The speed and scale of digital disruption is placing businesses large and small under unprecedented pressure to transform the way they operate, to innovate, and to respond to and anticipate the new challenges and opportunities that massive technological change brings. Companies don’t necessarily have the internal resources to help them to do this or the time or budgets to hire external resource.
Crowdsourcing allows businesses to use the input of a much wider group of people than their own R&D or innovation experts such as all employees, customers, students, to help address some or all of the issues raised by digital disruption. Diverse individuals from outside the business can bring varied skills, backgrounds and perspectives to address a company’s needs in completely new and fresh ways. Companies can ask crowds to find solutions to specific problems or to figure out what kind of problems can be solved within certain contexts. Crowdsourcing innovation is also very closely connected with open innovation and co-creation. While it has many advantages, crowdsourcing also brings risks that need to be addressed.
I had the privilege of hosting Business Value Exchange’s Twitter Chat session: Crowdsourcing: a Risky Road to Innovation?, to discuss some of the issues around crowdsourcing innovation:
The session was structured around three main questions:
What are the applications of crowdsourcing? e.g. sourcing innovation/R&D
There are many different applications of crowdsourcing innovation such as hackathons to build prototypes within a defined context. A slightly different method is to use an open API approach which allows others to build new services and products on top of a company’s own service in order to extend the core offering. Meanwhile co-creation is one type of crowdsourcing where customers are part of the innovation process.
Crowds can be used for different kinds of problem solving whether it is a specific problem looking for a solution or whether companies are seeking new ideas on ways to add value to their customers for example. As a general point, crowdsourcing is useful for companies seeking help in executing ideas especiallly when the crowds concerned are groups of expert developers, data scientists or designers. After all, ideas on their own aren’t especially valuable.
2. What is the collateral of crowdsourcing? (Iterative prototyping of ideas, crowd feedback)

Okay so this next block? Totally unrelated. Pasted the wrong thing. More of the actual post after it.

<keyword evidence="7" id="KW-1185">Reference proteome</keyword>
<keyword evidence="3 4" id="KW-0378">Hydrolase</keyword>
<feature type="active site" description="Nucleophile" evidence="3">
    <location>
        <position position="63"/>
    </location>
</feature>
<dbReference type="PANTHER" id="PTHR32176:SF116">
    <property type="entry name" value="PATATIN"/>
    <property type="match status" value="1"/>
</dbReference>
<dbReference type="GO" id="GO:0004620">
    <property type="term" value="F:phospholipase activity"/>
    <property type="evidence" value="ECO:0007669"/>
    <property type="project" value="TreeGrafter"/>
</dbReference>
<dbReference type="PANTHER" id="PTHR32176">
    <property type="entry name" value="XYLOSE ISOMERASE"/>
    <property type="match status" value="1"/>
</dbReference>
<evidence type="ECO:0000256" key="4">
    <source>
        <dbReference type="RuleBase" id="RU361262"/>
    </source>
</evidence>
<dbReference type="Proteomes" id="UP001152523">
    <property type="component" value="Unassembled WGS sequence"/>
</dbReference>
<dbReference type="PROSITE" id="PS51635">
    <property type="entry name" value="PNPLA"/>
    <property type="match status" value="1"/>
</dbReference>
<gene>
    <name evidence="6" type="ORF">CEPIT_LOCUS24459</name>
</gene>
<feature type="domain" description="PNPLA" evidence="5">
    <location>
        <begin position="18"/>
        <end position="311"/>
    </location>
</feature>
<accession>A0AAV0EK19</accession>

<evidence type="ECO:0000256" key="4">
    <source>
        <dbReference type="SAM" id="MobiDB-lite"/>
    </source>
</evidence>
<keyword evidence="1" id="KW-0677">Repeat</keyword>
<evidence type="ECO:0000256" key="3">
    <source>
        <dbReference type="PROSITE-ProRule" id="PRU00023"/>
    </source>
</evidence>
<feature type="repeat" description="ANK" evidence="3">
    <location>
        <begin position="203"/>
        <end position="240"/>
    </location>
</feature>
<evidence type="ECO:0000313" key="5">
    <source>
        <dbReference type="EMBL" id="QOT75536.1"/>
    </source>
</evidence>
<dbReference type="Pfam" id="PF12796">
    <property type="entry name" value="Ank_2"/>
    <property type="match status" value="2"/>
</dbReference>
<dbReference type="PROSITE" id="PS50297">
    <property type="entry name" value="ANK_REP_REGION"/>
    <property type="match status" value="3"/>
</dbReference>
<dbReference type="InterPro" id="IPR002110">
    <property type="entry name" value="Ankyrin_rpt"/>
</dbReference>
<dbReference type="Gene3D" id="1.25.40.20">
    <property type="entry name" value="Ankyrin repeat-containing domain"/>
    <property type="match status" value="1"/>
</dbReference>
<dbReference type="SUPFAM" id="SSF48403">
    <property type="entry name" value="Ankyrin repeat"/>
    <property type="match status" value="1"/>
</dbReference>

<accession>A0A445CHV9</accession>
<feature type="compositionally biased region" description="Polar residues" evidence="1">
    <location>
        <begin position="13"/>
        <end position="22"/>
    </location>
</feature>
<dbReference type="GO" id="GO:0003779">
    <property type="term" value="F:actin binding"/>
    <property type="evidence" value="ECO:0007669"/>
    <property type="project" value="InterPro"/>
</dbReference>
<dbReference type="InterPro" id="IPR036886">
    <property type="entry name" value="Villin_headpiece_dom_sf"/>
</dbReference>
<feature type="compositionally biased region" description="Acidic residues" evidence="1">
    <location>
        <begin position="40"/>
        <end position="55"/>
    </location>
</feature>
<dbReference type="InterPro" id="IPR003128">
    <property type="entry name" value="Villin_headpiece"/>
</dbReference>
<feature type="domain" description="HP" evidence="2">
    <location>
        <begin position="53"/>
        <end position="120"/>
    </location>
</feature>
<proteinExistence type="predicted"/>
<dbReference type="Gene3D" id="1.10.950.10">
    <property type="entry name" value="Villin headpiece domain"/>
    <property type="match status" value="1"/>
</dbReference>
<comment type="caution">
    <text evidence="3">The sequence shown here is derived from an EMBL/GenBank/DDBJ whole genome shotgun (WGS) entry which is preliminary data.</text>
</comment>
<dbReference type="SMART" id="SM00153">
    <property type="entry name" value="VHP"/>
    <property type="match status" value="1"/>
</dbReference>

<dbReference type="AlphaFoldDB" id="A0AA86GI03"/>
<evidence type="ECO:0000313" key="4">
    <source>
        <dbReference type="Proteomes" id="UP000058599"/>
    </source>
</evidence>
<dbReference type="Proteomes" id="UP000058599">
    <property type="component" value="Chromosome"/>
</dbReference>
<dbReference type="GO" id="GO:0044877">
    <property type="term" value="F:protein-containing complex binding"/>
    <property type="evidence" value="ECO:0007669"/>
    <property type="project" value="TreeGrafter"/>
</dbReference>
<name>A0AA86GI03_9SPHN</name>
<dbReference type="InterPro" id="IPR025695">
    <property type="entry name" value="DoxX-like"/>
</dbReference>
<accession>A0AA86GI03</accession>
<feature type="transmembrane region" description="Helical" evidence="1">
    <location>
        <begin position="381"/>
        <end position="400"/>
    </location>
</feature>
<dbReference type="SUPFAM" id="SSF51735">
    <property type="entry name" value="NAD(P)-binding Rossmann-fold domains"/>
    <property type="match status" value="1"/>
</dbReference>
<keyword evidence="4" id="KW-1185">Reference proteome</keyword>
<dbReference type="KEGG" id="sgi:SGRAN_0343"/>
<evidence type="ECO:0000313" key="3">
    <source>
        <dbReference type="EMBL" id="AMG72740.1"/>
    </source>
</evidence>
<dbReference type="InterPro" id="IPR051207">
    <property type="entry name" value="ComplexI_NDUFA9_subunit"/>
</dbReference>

The experimental nature of crowdsourcing means that there is an element of surprise in terms of what it will deliver. When it comes to the additional unforeseen advantages of crowdsourcing, these can range from obtaining new market insights into your sector, generating business leads, discovering new talent you can hire, to softer wins such as building a sense of community around a product or service or sharing responsibility for a big decision (the wisdom of the crowds).
3. What are the risks, for example losing control of IP?
Like most approaches, crowdsourcing also has tradeoffs that need to be addressed. Naturally due to the nature of crowdsourcing, there isn’t the same degree of confidentiality that is typical of inhouse R&D. In addition, companies are likely to struggle to protect their own IP.
Crowdsourcing can also involve reputational risk to companies in cases where inventors don’t feel they have been compensated fairly for their efforts. Meanwhile, the diverse nature of crowdsourcing can also cause challenges for companies wanting to ensure the work is aligned to particular targets or to other internal projects.
Crowdsourcing and especially an open API approach, also carries the risk that competitors may piggyback the company’s original service in order to win users and customers and then try to overshadow the original service with their own.
Ultimately any group approach to problem solving comes with challenges. Crowdsourcing has its strengths and weaknesses and comes with trade-offs which have to be thought through and managed in advance. In the end though, crowds expand the capabilities of companies and so they should be viewed as another tool for organizational problem solving.